Speaking of rarities, the pair of coins offered as lot 4449 and 4453 definitely count as such. Offered are 1854-O and 1856-O $20 gold pieces, both graded AU55 by NGC and both in the upper ranges of the condition census of their respective issues. The opening of the San Francisco Mint in 1854 meant that gold dust no longer had to be shipped to the Philadelphia and New Orleans Mints to be minted into Federal gold coins; the New Orleans mint in particular saw a substantial drop in gold received. This resulted in much smaller mintages of gold coins compared to previous years. The 1854-O double eagle had a mintage of just 3,250, while only 2,250 1856-O double eagles were struck. Most coins were lost and later melted, and approximately two dozen examples are known of both issues, with auction appearances few and far between.
The final lot we’d like to discuss is not just one but three coins, representing all known Proofs of this issue. Lot 4531 is a unique Matte Proof set of 1937-P, D and S Daniel Boone commemorative half dollars. The only known Proof set of this commemorative type, the offering is an important and very rare opportunity for commemorative coin specialists. Most likely all three coins were struck at the Philadelphia Mint around the same time, perhaps for Mint Engraver John R. Sinnock, although details are sketchy. All three coins have been graded PF-63 Matte by NGC and are clearly something special.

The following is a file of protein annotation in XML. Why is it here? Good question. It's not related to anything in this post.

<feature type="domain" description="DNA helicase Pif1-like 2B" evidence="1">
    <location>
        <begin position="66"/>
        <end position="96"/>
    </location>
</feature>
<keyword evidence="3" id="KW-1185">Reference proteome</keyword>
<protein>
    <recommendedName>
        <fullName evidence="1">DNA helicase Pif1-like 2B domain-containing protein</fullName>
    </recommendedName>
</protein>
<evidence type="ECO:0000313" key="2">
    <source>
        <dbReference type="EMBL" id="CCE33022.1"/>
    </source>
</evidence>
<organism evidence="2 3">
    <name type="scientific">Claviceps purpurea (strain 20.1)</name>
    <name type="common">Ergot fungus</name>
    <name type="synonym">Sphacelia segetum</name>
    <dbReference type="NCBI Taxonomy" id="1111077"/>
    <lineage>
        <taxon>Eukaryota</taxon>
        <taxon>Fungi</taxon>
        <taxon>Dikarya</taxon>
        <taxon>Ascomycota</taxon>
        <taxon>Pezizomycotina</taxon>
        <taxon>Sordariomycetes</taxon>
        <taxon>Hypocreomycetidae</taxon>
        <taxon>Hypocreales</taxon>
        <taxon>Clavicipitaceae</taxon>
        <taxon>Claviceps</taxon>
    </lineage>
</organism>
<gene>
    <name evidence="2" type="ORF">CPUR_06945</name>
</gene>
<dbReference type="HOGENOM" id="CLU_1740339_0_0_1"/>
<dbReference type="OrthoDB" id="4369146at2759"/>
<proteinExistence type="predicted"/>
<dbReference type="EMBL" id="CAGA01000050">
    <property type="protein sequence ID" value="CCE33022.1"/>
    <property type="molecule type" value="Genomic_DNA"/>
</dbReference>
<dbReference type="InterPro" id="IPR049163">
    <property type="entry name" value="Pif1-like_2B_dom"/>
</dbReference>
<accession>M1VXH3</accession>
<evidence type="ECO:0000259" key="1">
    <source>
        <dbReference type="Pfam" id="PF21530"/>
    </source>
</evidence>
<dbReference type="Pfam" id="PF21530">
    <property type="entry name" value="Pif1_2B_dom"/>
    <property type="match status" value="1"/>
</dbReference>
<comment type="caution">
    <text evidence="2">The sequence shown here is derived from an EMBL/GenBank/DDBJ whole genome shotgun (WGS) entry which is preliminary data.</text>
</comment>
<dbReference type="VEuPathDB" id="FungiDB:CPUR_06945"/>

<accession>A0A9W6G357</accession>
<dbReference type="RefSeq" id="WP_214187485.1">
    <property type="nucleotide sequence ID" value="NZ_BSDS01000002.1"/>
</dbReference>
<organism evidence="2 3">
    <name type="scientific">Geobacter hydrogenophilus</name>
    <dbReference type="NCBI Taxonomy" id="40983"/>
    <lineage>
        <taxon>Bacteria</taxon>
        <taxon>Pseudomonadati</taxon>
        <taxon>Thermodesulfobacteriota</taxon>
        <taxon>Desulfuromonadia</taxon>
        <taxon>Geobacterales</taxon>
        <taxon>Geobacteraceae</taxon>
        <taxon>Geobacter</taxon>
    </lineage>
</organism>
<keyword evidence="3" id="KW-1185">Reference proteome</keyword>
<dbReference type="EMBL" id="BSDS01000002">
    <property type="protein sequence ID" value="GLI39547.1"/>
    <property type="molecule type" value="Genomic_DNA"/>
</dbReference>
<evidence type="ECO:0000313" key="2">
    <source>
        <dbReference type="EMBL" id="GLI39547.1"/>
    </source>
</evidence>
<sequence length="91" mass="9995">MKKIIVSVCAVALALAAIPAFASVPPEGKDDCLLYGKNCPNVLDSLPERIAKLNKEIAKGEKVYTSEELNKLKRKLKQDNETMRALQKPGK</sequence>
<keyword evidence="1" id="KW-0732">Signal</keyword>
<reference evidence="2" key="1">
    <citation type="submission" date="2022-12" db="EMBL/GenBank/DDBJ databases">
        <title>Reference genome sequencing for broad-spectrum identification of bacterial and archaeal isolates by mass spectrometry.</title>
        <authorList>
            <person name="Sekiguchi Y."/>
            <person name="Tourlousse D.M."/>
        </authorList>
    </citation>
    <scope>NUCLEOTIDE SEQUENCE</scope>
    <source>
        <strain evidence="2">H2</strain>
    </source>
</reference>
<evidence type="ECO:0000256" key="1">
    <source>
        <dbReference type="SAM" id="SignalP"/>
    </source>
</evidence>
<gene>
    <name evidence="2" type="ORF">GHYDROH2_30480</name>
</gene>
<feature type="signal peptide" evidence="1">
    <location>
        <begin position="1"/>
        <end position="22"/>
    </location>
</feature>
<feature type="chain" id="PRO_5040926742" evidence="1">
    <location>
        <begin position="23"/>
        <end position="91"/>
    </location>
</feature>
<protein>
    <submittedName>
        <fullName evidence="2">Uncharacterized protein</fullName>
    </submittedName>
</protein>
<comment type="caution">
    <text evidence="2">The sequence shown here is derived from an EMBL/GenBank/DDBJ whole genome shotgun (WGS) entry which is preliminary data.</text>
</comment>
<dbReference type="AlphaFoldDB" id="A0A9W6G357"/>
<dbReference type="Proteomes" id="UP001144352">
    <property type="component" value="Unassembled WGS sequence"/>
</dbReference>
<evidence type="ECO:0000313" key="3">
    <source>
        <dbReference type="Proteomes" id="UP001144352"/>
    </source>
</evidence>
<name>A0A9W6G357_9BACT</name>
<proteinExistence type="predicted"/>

Individual lots as well as complete catalogs of this and the other U.S. and world coin auctions held this week can be viewed at the Web site for Heritage Auctions.